We used garden wire, so that it was possible to cut it with scissors and we could use our fingers to twist it together, but this made our shapes flexible, so we saw that if the angles (corners / vertices) were not right angles then the shape would not be a cube, cuboid, square or rectangle.
The children really enjoyed the activity, if you have some straws and thin wire at home, I’m sure they would enjoy showing you how they did it and seeing if they could create some more shapes or wire them together into a shape sculpture.

The Education Show NEC March 22nd 2014

March 23, 2014

For years a weekend camping at Kingsbury Water Park and evenings at the Dog and Doublet have been part of the visit to The Education Show, but this year with Sports Relief on the Friday and my friends from The Puppet Company making the decision not to show, it was a quick day trip. A hectic, but fun day at school had left me needing my stick to walk and having virtually no voice, but the trip was definitely worth the effort.

A twitter friend, @TaffTykeC described the show as ‘Toysrus for Teachers!’ I think that is a good description, not a penny of my birthday cash was left by the time I got my bags back to the car and I wondered if I really did need to buy all those green gel pens!

The former seminars, that once you had to book and pay for, have long gone and now they are open and noisy to present in. Most of them on the Saturday were organised it seemed by Scholastic, but they were excellent seminars to listen to information about the new 2014 curriculum. I sat and took in the sessions on Literacy, Maths and ICT, at the end of each session we were given a bag with a copy of the National Curriculum and a Planning Guide for the subject.

The Literacy Session focused on the higher expectations around grammar and punctuation and was led by Babcock Education. I was impressed enough to have bought the Sentence Toolkit book on Amazon this morning!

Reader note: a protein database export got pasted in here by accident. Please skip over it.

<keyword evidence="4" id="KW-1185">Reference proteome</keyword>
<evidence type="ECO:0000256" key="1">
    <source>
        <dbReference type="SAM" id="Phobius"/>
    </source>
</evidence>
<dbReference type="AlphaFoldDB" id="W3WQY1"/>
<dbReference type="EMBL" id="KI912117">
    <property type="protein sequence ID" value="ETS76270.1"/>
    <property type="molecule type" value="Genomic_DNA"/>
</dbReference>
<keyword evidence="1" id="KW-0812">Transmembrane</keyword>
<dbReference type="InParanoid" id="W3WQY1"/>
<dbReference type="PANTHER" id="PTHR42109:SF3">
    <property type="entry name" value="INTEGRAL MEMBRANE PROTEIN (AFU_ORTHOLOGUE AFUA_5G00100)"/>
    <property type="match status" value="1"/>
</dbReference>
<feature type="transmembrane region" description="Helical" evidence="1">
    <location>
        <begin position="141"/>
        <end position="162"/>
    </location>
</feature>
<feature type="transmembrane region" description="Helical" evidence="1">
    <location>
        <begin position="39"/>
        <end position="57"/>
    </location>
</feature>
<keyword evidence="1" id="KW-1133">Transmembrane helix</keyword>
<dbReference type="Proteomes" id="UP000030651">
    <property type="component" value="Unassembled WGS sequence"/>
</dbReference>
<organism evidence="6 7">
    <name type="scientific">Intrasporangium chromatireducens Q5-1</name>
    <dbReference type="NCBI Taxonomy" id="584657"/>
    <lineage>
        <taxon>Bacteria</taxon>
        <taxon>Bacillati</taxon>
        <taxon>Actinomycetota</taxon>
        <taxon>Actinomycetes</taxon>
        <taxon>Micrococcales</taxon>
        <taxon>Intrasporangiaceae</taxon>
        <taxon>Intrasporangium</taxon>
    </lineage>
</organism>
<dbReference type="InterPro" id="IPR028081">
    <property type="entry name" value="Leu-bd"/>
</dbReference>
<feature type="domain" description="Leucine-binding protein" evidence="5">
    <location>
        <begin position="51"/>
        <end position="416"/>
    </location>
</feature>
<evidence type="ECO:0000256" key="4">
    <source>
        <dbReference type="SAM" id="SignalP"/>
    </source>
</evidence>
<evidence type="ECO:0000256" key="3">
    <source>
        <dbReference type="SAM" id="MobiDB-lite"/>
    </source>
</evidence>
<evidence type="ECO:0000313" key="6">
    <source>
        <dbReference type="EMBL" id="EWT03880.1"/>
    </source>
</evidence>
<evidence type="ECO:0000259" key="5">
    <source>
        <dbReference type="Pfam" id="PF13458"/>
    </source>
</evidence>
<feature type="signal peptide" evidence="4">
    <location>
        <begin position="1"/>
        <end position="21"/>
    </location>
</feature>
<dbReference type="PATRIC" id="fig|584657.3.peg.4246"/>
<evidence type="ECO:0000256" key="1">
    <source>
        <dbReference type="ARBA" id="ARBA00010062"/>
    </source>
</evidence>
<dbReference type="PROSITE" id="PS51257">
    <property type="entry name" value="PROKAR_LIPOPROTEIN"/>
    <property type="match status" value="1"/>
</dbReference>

The highlight for me was listening to @stevebunce presenting his seminar on ICT and the 2014 curriculum. It was such a whistle stop tour of information that I only managed to jot down a few notes, but every sentence had another fascinating link, website or app.

The gems I noted were –

This is a brilliant video that Steve shared to talk about algorithms! Actually made me feel that they could be fun.

All in all it was a brilliant day out and it was good to see it busy. I have to say that the Memorablia / Comic Cult exhibiton in the next hall looked equally fascinating and the array of costumes worn by the people going to that made the teaching crowd look very tame! Hobbicraft was on as well! I really could have done with a weekend at the NEC!

Today – feet up, keeping quiet, marking and planning and looking through all my carrier bags with yesterday’s goodies in! (and blogging!)

Partitioning and place value.

March 8, 2014


We have been looking at how we can partition (split) numbers in different ways. Like everything we learn, some of the children have grasped this concept and were partitioning 3 digit numbers (hundreds, tens and units) whilst others just needed a little more time to really understand our learning. We found using our LEGO 10s and units really helped us to SEE what what happening. Here we have selected 6 tens and 5 units and recorded the number 65, we have partitioned 65 into 60 + 5.


The children then moved a 10 LEGO piece across to join the units and could see that 50 + 15  also made 65 when they pushed the bricks back together. You can see we then went on to split the number 65 in lots of different ways.

This is a simple Maths resource you can make at home by sticking LEGO bricks together to create a 10 stud (2×5) piece.

We have also created some 100 plates to help the children visualise their work with 3digit numbers! ‘SEEING’ and ‘DOING’ our Maths really helps us to understand it.